Global cybercrime prosecution a patchwork of alliances

Global efforts to combat cybercrime are built on a patchwork of alliances

1 2 Page 2
Page 2 of 2

"If these kinds of organizations start breaking down or lose credibility, we're going to be in a place where it's going to be a lot harder to come to some sort of agreement," he said. "Pulling away from international institutions that are designed to come to a consensus on major issues of international importance would have an impact."

It's the wrong time to try to make progress, said Anup Ghosh, founder and CEO at security firm Invincea.

Ghosh is a former offensive researcher with the Department of Defense, and points to the recent attempts to restrict international travel as one example of potential problems.

"The more we constrict and insulate ourselves from the world, the less likely our allies are going to cooperate from us, including on things like law enforcement actions," he said. "Most of the cyber criminals that we try to chase down have been protected by Russia. Today, we typically get them when they travel abroad on vacation."

On the other hand, he added, if cooperation with Russia does improve, then extradition could become easier.

Or not.

According to Flashpoint's James, Russia has a different approach to cybercrime than the West does.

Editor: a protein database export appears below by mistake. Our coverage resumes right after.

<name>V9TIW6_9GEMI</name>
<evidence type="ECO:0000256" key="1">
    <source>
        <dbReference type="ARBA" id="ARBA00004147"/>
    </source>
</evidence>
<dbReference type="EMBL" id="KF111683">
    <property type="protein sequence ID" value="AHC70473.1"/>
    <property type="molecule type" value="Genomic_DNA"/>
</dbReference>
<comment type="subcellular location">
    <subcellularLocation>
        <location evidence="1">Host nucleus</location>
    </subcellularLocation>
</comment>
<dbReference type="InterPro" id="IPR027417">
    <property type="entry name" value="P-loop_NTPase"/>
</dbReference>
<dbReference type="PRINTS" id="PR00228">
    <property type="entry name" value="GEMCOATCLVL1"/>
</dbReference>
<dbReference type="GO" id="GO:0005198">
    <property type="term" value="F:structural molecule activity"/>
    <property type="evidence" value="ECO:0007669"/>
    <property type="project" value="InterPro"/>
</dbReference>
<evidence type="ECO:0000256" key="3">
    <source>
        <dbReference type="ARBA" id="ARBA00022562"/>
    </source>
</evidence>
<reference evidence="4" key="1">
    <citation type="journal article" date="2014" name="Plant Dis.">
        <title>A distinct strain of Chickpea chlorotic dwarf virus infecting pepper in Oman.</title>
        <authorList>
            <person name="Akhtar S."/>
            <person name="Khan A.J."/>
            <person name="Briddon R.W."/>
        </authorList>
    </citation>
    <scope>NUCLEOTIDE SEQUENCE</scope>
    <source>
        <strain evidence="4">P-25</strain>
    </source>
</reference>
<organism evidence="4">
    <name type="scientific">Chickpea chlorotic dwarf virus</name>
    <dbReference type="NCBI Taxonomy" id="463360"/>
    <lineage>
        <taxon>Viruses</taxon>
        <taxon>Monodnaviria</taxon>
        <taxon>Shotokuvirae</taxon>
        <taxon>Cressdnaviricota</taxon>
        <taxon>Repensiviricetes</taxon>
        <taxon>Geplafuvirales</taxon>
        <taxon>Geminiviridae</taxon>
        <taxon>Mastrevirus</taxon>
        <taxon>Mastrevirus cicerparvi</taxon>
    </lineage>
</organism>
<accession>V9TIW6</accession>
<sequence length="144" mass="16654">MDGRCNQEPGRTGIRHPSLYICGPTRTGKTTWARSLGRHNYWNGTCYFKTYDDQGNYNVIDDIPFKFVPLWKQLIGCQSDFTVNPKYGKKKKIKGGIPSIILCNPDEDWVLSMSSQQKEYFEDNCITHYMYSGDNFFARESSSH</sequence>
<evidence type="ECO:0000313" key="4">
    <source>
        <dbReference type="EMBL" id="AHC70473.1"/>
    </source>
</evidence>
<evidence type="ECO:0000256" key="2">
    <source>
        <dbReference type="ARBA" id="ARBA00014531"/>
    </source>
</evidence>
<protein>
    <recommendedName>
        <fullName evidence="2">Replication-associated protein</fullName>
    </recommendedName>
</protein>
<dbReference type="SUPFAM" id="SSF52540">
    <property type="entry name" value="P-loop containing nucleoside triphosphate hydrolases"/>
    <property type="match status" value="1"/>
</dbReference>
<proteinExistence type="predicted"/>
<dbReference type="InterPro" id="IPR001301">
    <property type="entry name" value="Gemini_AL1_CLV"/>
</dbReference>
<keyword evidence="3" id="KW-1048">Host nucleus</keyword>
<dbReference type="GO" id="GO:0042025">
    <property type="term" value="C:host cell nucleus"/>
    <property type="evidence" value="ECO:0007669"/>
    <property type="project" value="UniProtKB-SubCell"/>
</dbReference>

"They don't look at it as crime, they look at it as business," he said. "It's not about them getting their act together. From their point of view, they have their act together."

"In the current geopolitical environment, it seems really unlikely that the Russian and Chinese governments will be willing to cooperate on cybercrime investigations where the primary suspect is in China or Russia," said Levi Gundert, vice president of threat intel at security firm Recorded Future.

Gundert previously worked for the U.S. Secret Service, and has also observed the important role that personal relationships play in international law enforcement efforts.

"You'd go to a conference, sit down with officials from other countries, drink some vodka, eat some cold cuts, and form these relationships of trust," he said. "And that's how some of the bigger cybercriminal cases happened. It may not be through official channels, but there's a lot of cooperation that happens to get cases done."

Even when, say, Russia is unwilling to extradite a cybercriminal, good relationships with other countries can help.

"There have been lots of high-profile cases of extradition from the Maldives and France and other countries where Russians tend to vacation," he said. "That's been very successful. When you can hamper these peoples' ability to travel, it affects them."

1 2 Page 2
Page 2 of 2
NEW! Download the Fall 2018 issue of Security Smart